US Permits Genetically Modified Cotton as Human Food Source
The United States government has given its permission for people to consume genetically modified cotton.
The Reuters news agency says the government's approval could lead to a new food product: a kind of cottonseed, filled with protein.
The genetically engineered cotton plant is the idea of scientists at Texas A&M University in College Station, Texas. They believe their product could help people around the world.
The U.S. Food and Drug Administration (FDA) announced the approval on October 11. The ruling means that the cottonseed could be made available as food for people and all kinds of animals.
Keerti Rathore is a plant biotechnologist with Texas A&M AgriLife Research. He said he and other scientists are holding discussions with companies. They hope to have the plant available for purchase within about five years.
Rathore said the team will consider asking for government approval in other countries, starting with Mexico.
"Yes, we are fully aware of the resistance to GMOs in many countries, but I remain hopeful that counties who are desperate for food will (use) this technology," he said.
Cotton is grown in more than 80 countries. Fiber from the plant is used to make cloth. Cottonseed is used to feed animals such as cattle and sheep that have more than one stomach chamber.
Normal cottonseed can be harmful to humans and many animals because it contains high levels of gossypol, a poisonous chemical.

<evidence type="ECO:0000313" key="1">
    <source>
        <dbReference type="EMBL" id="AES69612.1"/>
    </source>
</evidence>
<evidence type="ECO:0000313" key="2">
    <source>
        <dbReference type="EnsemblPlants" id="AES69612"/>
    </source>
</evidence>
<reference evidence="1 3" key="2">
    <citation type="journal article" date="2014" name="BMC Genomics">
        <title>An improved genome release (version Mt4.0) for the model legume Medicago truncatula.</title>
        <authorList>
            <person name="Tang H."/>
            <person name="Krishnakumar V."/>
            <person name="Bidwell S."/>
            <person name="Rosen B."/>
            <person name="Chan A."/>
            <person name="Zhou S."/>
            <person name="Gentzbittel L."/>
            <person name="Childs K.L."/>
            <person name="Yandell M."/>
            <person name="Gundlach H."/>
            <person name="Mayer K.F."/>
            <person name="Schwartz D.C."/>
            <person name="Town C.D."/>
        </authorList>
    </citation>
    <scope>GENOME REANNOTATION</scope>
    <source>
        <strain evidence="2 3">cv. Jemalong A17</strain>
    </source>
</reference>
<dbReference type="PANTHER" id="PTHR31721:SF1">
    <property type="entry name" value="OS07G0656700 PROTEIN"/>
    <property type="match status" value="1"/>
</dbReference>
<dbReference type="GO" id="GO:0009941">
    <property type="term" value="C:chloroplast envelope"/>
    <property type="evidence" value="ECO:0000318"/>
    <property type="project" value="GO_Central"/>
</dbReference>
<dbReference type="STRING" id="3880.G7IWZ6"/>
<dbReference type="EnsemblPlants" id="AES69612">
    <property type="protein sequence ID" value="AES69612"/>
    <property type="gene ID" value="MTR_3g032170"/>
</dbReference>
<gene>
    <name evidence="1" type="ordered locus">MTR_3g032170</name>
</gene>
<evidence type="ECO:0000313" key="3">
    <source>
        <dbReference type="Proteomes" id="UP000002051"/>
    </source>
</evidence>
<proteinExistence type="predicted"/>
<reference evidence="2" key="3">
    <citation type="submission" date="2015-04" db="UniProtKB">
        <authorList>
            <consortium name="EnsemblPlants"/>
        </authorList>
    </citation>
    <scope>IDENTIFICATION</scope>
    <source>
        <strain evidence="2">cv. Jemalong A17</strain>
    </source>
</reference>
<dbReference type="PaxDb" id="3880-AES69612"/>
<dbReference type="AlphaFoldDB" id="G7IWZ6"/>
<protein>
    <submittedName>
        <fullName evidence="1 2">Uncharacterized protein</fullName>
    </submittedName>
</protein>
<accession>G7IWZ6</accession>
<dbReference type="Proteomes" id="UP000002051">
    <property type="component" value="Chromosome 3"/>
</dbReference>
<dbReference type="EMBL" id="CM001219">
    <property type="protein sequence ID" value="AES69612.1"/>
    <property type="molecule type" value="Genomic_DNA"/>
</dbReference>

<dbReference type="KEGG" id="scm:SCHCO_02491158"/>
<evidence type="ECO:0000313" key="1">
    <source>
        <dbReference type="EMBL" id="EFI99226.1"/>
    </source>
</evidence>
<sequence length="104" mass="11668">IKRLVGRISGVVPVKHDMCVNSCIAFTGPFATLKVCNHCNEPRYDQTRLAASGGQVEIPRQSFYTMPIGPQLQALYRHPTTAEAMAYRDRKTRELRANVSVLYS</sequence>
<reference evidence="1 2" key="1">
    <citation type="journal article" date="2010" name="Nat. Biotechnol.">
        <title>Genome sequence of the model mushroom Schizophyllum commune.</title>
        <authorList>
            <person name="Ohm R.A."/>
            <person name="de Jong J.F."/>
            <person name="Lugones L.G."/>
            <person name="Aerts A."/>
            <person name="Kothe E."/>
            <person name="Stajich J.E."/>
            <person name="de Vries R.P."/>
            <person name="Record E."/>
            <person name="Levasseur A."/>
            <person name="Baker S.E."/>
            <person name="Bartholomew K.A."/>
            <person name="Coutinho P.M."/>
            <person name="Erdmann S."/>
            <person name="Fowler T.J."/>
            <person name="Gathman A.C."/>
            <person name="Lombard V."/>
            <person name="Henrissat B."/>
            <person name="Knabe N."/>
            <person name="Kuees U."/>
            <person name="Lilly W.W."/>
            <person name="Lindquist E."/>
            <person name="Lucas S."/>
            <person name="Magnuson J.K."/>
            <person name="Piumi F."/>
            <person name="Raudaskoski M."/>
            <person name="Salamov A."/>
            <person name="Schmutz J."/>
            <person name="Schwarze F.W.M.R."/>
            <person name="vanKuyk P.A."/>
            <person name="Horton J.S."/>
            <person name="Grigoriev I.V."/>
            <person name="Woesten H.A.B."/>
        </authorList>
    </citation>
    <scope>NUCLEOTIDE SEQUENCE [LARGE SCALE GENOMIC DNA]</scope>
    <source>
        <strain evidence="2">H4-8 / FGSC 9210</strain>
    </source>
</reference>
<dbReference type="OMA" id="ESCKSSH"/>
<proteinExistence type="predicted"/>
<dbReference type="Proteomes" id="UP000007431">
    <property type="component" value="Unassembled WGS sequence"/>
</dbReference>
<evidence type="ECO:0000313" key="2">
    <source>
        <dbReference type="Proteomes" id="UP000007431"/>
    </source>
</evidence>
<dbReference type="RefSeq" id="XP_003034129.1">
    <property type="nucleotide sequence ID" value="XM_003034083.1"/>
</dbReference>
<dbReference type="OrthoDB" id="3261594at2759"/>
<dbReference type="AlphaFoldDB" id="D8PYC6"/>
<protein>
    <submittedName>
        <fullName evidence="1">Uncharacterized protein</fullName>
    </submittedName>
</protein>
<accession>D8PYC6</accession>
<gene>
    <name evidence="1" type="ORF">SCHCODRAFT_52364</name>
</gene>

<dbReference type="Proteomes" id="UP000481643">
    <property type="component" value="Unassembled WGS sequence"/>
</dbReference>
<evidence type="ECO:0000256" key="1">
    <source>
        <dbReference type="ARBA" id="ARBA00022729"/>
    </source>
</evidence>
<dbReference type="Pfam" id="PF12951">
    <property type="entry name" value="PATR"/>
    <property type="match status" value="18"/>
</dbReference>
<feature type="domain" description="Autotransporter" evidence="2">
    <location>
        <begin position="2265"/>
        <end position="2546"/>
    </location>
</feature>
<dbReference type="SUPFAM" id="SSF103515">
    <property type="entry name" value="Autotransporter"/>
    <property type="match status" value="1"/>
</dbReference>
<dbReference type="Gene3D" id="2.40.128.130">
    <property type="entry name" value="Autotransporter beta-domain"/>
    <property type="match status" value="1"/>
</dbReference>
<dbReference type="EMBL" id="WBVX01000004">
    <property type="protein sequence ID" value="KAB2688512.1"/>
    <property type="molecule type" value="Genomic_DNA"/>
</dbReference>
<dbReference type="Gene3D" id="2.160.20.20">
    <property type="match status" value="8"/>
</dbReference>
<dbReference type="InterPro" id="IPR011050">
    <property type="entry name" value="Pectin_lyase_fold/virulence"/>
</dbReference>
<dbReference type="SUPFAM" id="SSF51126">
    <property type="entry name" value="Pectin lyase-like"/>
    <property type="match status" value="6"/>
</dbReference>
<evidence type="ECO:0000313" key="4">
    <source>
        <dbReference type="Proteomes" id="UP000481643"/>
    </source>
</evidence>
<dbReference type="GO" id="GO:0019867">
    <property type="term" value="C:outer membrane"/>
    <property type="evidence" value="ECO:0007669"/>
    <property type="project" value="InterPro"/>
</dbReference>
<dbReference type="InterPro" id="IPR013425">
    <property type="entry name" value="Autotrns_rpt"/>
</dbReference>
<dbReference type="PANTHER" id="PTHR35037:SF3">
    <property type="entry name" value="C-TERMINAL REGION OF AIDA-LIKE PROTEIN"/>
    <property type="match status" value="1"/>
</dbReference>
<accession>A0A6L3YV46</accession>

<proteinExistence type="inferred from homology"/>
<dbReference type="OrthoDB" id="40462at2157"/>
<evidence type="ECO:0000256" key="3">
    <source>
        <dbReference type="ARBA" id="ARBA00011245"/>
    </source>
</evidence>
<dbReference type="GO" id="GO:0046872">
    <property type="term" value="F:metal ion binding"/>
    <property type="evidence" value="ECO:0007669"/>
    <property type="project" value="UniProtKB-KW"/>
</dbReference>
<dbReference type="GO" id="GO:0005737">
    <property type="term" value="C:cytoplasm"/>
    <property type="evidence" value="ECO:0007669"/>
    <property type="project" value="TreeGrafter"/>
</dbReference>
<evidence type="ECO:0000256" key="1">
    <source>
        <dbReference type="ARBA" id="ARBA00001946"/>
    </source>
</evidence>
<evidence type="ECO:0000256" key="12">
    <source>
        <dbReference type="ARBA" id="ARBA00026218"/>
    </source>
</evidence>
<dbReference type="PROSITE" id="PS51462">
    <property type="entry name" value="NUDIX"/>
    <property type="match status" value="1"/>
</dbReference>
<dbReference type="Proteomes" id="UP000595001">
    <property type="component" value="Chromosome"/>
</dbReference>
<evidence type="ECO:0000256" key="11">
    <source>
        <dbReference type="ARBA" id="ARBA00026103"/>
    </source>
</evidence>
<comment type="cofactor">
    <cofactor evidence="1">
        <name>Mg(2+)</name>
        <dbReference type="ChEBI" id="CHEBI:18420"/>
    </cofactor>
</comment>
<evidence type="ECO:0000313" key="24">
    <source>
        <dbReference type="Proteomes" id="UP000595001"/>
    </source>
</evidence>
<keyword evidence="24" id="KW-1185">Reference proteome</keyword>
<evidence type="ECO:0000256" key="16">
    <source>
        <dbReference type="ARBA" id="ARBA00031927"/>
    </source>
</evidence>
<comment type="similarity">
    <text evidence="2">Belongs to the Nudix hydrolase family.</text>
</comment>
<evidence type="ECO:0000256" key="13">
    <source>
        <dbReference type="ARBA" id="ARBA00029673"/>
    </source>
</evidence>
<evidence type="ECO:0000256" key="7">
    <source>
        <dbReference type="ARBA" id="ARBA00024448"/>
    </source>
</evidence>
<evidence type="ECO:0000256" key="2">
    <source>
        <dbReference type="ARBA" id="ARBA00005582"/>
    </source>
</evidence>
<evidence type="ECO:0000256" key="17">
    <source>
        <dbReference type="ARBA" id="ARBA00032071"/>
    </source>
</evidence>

Rathore's team used a technology called RNA interference to "silence" a gene, largely removing the chemical from the cottonseed. Gossypol was left at natural levels in the rest of the plant because it guards against insects and disease.
"With...this technology, cotton becomes a (two)-purpose crop. It requires no additional effort on the part of farmers or inputs or land for cultivation. So, it will make cotton farming more sustainable," Rathore said.
The genetic engineering does not affect the plant's fiber for use in cloth.
The U.S. Agriculture Department lifted a ban on production of the modified cotton plant last year before the FDA decision.
"Cottonseed can be consumed in many ways...the leftover meal with its high protein content can be used ... in tortilla, bread and baked goods. The seed kernels can be roasted and eaten as a snack," Rathore said.
Many of the world's cotton-producing countries, particularly in Asia and Africa, have populations that face malnutrition. Rathore said that could change with the new cottonseed.
I'm Susan Shand.